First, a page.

A woman who received a creepy 500-word message has quit the online dating website he used to contact her.
Maggie Serota, from New York, deactivated her OkCupid account after receiving the unwanted attention from a stranger in Sweden.
The freelance writer said the man had seen her Twitter profile – which has more than 8,000 followers – and then Googled her extensively and found her dating profile from tweets she had written about OkCupid.
Since posting the man’s messages on her Twitter and Facebook pages, she has contacted him, calling him a “creep”, and he has since been removed from the dating website, according to Mic.
Ms Serota tweeted: “I just received a 500-word OkCupid message with no less than three back-handed compliments.
“And the admission that the person did some deep-Googling on me and searched OkC to find me.
“This might be the message that makes me shut down my account.”
She added: “Apparently finding a normal dude to date is just too much to ask.”
In his detailed message to Ms Serota, the amorous writer said he was intrigued by her “wit, eclectic tweets, sensibility and cats” and that her tweets about OkCupid were “fun and poignant and eye opening”.
“Googling was necessary and so easy… Google images had me again more smitten with your image than writing,” he wrote.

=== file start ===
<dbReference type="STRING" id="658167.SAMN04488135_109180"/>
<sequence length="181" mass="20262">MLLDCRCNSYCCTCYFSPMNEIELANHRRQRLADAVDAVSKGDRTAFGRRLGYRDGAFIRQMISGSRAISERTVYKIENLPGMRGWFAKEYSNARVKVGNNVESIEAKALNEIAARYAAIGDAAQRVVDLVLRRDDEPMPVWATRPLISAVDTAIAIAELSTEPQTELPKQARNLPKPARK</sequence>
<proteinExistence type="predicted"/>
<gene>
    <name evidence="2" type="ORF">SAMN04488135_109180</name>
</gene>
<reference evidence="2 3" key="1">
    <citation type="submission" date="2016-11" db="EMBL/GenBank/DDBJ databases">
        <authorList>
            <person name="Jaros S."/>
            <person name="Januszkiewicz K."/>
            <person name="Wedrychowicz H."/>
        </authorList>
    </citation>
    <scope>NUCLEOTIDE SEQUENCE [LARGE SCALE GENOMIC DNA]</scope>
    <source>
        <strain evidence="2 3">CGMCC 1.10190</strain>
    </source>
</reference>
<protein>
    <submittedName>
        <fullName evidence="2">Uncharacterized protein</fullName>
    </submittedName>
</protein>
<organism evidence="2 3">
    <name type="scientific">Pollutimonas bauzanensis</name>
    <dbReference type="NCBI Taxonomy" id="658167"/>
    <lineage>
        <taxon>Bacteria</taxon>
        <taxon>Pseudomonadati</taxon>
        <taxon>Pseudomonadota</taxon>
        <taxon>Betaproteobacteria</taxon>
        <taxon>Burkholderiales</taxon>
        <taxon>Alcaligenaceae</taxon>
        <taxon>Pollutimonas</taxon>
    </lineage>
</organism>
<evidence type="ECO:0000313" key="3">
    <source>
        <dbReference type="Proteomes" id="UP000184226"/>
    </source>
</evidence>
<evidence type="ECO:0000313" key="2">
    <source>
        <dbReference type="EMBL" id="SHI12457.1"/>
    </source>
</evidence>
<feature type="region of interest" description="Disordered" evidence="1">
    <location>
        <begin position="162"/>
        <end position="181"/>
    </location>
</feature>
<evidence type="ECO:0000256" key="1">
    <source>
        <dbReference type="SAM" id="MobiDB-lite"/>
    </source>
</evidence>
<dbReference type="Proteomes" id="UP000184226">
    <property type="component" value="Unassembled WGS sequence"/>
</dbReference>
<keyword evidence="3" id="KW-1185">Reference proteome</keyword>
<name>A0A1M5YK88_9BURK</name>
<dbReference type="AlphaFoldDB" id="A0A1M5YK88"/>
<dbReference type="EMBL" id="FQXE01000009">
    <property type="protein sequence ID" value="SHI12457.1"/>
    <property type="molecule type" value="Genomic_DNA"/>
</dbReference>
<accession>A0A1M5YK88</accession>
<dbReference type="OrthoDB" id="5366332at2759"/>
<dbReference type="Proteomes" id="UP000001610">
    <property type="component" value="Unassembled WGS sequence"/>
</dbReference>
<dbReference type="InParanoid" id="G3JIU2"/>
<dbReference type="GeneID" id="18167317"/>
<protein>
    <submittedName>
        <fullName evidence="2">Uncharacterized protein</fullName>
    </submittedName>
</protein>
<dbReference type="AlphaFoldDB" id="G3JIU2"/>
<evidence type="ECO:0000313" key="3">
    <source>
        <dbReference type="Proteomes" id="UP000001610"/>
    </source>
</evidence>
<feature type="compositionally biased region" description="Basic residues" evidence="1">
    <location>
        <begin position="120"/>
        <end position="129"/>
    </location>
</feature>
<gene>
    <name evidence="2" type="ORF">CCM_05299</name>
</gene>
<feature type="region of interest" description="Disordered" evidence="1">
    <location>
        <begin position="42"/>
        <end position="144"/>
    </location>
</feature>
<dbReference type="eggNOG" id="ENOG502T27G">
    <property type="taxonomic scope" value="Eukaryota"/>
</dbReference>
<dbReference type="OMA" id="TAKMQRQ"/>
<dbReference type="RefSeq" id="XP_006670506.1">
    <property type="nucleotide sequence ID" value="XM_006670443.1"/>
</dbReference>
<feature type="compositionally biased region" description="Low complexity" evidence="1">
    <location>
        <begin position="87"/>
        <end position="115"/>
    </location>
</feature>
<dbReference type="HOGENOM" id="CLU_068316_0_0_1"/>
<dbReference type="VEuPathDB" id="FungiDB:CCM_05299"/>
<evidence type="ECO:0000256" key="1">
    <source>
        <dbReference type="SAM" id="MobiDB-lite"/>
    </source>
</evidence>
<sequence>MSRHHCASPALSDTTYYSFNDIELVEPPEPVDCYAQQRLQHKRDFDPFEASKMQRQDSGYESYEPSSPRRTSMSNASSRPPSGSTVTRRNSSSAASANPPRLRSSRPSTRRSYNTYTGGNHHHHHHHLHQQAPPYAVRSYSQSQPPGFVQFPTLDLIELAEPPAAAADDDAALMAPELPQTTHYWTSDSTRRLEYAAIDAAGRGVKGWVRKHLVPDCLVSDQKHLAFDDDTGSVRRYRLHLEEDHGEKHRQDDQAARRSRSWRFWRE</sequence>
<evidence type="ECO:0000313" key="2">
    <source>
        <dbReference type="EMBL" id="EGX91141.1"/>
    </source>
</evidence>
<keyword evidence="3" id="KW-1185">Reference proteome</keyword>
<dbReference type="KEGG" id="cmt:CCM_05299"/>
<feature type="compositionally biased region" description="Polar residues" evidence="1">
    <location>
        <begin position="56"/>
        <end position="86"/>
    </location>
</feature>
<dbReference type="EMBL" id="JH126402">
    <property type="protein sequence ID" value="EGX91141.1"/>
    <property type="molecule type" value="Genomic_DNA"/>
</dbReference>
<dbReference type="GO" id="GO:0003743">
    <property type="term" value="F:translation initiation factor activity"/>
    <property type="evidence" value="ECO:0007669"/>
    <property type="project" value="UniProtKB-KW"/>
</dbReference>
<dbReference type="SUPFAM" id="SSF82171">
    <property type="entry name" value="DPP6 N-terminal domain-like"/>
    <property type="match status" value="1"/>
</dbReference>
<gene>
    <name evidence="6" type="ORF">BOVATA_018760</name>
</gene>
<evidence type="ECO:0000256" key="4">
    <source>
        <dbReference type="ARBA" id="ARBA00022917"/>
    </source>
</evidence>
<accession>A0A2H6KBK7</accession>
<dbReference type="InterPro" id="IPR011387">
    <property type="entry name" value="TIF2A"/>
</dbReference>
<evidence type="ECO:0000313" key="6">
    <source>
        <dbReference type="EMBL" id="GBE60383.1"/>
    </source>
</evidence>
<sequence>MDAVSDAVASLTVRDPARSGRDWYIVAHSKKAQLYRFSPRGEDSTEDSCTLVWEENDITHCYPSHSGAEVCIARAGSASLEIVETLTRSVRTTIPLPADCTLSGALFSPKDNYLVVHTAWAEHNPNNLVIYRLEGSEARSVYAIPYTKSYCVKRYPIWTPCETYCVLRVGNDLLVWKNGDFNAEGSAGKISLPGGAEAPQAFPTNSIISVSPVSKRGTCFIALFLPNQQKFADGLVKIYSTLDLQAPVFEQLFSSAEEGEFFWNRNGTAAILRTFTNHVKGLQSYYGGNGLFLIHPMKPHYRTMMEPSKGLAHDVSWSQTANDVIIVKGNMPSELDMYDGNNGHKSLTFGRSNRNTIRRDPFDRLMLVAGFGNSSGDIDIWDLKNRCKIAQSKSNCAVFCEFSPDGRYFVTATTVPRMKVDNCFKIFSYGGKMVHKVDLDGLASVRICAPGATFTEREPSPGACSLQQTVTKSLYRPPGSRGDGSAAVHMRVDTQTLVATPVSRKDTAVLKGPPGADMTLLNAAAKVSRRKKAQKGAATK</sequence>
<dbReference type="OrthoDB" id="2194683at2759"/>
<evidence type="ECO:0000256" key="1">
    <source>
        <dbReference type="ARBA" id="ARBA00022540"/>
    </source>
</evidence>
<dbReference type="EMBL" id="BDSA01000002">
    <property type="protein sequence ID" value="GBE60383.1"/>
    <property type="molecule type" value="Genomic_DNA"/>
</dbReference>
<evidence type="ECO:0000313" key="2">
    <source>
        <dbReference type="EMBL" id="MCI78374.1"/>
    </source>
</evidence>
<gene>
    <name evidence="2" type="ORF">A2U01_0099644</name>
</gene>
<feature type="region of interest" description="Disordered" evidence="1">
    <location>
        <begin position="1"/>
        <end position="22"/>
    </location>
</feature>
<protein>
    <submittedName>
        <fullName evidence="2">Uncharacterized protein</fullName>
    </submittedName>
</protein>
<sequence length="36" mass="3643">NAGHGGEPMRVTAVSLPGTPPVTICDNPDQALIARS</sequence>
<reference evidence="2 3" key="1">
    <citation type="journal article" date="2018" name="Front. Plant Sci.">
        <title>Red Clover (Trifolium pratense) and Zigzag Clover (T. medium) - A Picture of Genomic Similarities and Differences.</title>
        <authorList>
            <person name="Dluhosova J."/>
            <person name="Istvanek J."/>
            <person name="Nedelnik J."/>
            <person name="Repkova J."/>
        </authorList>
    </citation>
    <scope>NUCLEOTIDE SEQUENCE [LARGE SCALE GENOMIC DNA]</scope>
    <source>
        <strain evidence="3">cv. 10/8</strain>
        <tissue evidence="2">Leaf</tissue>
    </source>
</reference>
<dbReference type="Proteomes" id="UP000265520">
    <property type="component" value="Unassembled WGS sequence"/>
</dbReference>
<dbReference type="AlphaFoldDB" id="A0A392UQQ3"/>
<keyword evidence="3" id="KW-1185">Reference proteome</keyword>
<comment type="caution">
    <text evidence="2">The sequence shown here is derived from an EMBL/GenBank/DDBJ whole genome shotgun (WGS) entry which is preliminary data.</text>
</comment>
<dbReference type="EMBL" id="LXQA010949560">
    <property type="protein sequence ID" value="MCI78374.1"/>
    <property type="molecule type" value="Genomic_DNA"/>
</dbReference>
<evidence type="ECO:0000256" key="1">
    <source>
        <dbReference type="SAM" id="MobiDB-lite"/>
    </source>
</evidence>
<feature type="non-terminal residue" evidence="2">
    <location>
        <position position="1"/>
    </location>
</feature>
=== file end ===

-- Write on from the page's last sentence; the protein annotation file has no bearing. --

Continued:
Before adding: “I like you and not just in photographic form.”
Apparently, finding a normal dude to date is just too much to ask.— Maggie Serota (@maggieserota) August 27, 2015
But, he concluded that the pair were not a match made in heaven - not just because they were based in different locations, but as she was “too urban”, while he was “too outdoorsy”.
He continued: “But the real reason it would never work is your terrible and terribly unevolved taste in music! At least we’ve had Joy Division, Hal Hartley starring Donovan edible food and Oscar the scrawny friendly cat in common.
“Sorry for rambling on, really I’m just feeling lonely. Succinctness in writing not a strength.”
Since replying to the man, Ms Serota has received another message from him – which she dubbed a “non-apology”.
I like how the dude blames me for his cyberstalking of me. pic.twitter.com/AMwJzxJZv6— Maggie Serota (@maggieserota) August 27, 2015
In the second message, the man said: “Yes, I’m the ‘creep’ that caused you grief yesterday.
“I completely failed to see the worst case, that you might miss the humour and reasonably interpret it as an insult.
“So, sorry for having clumsily and involuntarily insulted you! The message was confusing and dense, I should have considered more carefully and edited before sending.
“It bothers me that I gave you a weird and distorted impression of myself, it bothers me that I might have been the nail in the online-dating-frustrations coffin for you.”
He added: “Am I creep? Not for me to decide, but not my own self-image or a feedback I’ve ever had before.”
He wrote that if Ms Serota wished to keep her dating profile anonymous, she should not refer to it on social media.
The man signed-off by wishing her “good luck in finding a normal guy to date”.
Since posting the man’s messages online, Ms Serota told Mic that she has been contacted by women who have had similar experiences.
“Men have a thing where if they think or feel something, then that automatically entitles them to just say it to whoever,” she told the website.
Earlier this month, Laura Nowak received a stream of sexist messages after adding the description “feminist” to her profile on Tinder.Reuse content